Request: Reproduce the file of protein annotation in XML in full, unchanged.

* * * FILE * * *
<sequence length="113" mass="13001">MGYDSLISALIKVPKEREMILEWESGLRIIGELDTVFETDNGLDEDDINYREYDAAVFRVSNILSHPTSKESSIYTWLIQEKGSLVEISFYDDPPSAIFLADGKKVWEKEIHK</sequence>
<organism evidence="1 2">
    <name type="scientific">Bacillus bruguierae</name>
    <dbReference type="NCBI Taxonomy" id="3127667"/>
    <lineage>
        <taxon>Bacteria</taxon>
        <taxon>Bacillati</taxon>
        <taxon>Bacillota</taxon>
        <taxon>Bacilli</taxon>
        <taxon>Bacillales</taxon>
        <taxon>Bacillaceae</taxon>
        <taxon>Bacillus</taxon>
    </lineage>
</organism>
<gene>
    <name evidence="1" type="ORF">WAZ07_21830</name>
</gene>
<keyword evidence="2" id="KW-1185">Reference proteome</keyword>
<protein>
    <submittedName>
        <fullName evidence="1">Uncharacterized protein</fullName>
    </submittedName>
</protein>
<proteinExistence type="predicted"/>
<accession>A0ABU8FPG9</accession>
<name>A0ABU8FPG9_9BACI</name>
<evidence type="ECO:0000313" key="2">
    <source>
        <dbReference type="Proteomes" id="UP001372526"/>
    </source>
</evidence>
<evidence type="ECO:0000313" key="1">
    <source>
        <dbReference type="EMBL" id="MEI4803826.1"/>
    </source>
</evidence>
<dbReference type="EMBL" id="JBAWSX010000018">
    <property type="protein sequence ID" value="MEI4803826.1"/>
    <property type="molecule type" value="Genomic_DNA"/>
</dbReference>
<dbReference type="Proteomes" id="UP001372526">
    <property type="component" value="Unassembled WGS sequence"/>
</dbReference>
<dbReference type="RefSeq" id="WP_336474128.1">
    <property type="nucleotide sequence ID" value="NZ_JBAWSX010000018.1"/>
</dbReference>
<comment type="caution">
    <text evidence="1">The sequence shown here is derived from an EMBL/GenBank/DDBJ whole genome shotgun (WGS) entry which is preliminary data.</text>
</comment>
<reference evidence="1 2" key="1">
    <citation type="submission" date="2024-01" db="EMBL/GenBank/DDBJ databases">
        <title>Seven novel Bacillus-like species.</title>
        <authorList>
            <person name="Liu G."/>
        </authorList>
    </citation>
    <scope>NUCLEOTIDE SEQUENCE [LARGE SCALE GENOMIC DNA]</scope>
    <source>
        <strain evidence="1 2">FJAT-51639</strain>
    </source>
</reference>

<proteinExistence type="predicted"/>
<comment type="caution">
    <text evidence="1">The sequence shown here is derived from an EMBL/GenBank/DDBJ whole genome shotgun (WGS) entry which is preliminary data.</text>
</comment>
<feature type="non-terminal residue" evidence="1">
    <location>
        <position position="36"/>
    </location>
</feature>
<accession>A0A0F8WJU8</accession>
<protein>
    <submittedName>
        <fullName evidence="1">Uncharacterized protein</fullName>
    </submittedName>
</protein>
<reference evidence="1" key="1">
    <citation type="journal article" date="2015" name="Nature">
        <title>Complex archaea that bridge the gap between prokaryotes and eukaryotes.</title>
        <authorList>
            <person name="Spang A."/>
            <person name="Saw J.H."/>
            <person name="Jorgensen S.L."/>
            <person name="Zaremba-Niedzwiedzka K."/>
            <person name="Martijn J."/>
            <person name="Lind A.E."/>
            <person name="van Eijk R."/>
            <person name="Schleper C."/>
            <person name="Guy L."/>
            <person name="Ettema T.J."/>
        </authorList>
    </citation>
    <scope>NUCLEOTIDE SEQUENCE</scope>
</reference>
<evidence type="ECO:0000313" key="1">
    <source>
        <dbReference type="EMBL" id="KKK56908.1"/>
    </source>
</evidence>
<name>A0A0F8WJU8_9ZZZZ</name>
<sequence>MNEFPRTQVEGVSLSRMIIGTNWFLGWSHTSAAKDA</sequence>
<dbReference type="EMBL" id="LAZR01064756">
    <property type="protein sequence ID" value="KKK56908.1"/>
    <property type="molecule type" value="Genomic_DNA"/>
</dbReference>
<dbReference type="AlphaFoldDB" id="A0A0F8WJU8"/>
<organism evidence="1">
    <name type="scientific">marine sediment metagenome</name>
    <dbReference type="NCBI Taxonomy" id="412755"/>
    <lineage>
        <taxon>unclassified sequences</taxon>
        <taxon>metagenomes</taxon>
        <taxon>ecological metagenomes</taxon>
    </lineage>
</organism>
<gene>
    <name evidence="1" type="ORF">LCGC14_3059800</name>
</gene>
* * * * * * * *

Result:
<sequence length="113" mass="13001">MGYDSLISALIKVPKEREMILEWESGLRIIGELDTVFETDNGLDEDDINYREYDAAVFRVSNILSHPTSKESSIYTWLIQEKGSLVEISFYDDPPSAIFLADGKKVWEKEIHK</sequence>
<organism evidence="1 2">
    <name type="scientific">Bacillus bruguierae</name>
    <dbReference type="NCBI Taxonomy" id="3127667"/>
    <lineage>
        <taxon>Bacteria</taxon>
        <taxon>Bacillati</taxon>
        <taxon>Bacillota</taxon>
        <taxon>Bacilli</taxon>
        <taxon>Bacillales</taxon>
        <taxon>Bacillaceae</taxon>
        <taxon>Bacillus</taxon>
    </lineage>
</organism>
<gene>
    <name evidence="1" type="ORF">WAZ07_21830</name>
</gene>
<keyword evidence="2" id="KW-1185">Reference proteome</keyword>
<protein>
    <submittedName>
        <fullName evidence="1">Uncharacterized protein</fullName>
    </submittedName>
</protein>
<proteinExistence type="predicted"/>
<accession>A0ABU8FPG9</accession>
<name>A0ABU8FPG9_9BACI</name>
<evidence type="ECO:0000313" key="2">
    <source>
        <dbReference type="Proteomes" id="UP001372526"/>
    </source>
</evidence>
<evidence type="ECO:0000313" key="1">
    <source>
        <dbReference type="EMBL" id="MEI4803826.1"/>
    </source>
</evidence>
<dbReference type="EMBL" id="JBAWSX010000018">
    <property type="protein sequence ID" value="MEI4803826.1"/>
    <property type="molecule type" value="Genomic_DNA"/>
</dbReference>
<dbReference type="Proteomes" id="UP001372526">
    <property type="component" value="Unassembled WGS sequence"/>
</dbReference>
<dbReference type="RefSeq" id="WP_336474128.1">
    <property type="nucleotide sequence ID" value="NZ_JBAWSX010000018.1"/>
</dbReference>
<comment type="caution">
    <text evidence="1">The sequence shown here is derived from an EMBL/GenBank/DDBJ whole genome shotgun (WGS) entry which is preliminary data.</text>
</comment>
<reference evidence="1 2" key="1">
    <citation type="submission" date="2024-01" db="EMBL/GenBank/DDBJ databases">
        <title>Seven novel Bacillus-like species.</title>
        <authorList>
            <person name="Liu G."/>
        </authorList>
    </citation>
    <scope>NUCLEOTIDE SEQUENCE [LARGE SCALE GENOMIC DNA]</scope>
    <source>
        <strain evidence="1 2">FJAT-51639</strain>
    </source>
</reference>

<proteinExistence type="predicted"/>
<comment type="caution">
    <text evidence="1">The sequence shown here is derived from an EMBL/GenBank/DDBJ whole genome shotgun (WGS) entry which is preliminary data.</text>
</comment>
<feature type="non-terminal residue" evidence="1">
    <location>
        <position position="36"/>
    </location>
</feature>
<accession>A0A0F8WJU8</accession>
<protein>
    <submittedName>
        <fullName evidence="1">Uncharacterized protein</fullName>
    </submittedName>
</protein>
<reference evidence="1" key="1">
    <citation type="journal article" date="2015" name="Nature">
        <title>Complex archaea that bridge the gap between prokaryotes and eukaryotes.</title>
        <authorList>
            <person name="Spang A."/>
            <person name="Saw J.H."/>
            <person name="Jorgensen S.L."/>
            <person name="Zaremba-Niedzwiedzka K."/>
            <person name="Martijn J."/>
            <person name="Lind A.E."/>
            <person name="van Eijk R."/>
            <person name="Schleper C."/>
            <person name="Guy L."/>
            <person name="Ettema T.J."/>
        </authorList>
    </citation>
    <scope>NUCLEOTIDE SEQUENCE</scope>
</reference>
<evidence type="ECO:0000313" key="1">
    <source>
        <dbReference type="EMBL" id="KKK56908.1"/>
    </source>
</evidence>
<name>A0A0F8WJU8_9ZZZZ</name>
<sequence>MNEFPRTQVEGVSLSRMIIGTNWFLGWSHTSAAKDA</sequence>
<dbReference type="EMBL" id="LAZR01064756">
    <property type="protein sequence ID" value="KKK56908.1"/>
    <property type="molecule type" value="Genomic_DNA"/>
</dbReference>
<dbReference type="AlphaFoldDB" id="A0A0F8WJU8"/>
<organism evidence="1">
    <name type="scientific">marine sediment metagenome</name>
    <dbReference type="NCBI Taxonomy" id="412755"/>
    <lineage>
        <taxon>unclassified sequences</taxon>
        <taxon>metagenomes</taxon>
        <taxon>ecological metagenomes</taxon>
    </lineage>
</organism>
<gene>
    <name evidence="1" type="ORF">LCGC14_3059800</name>
</gene>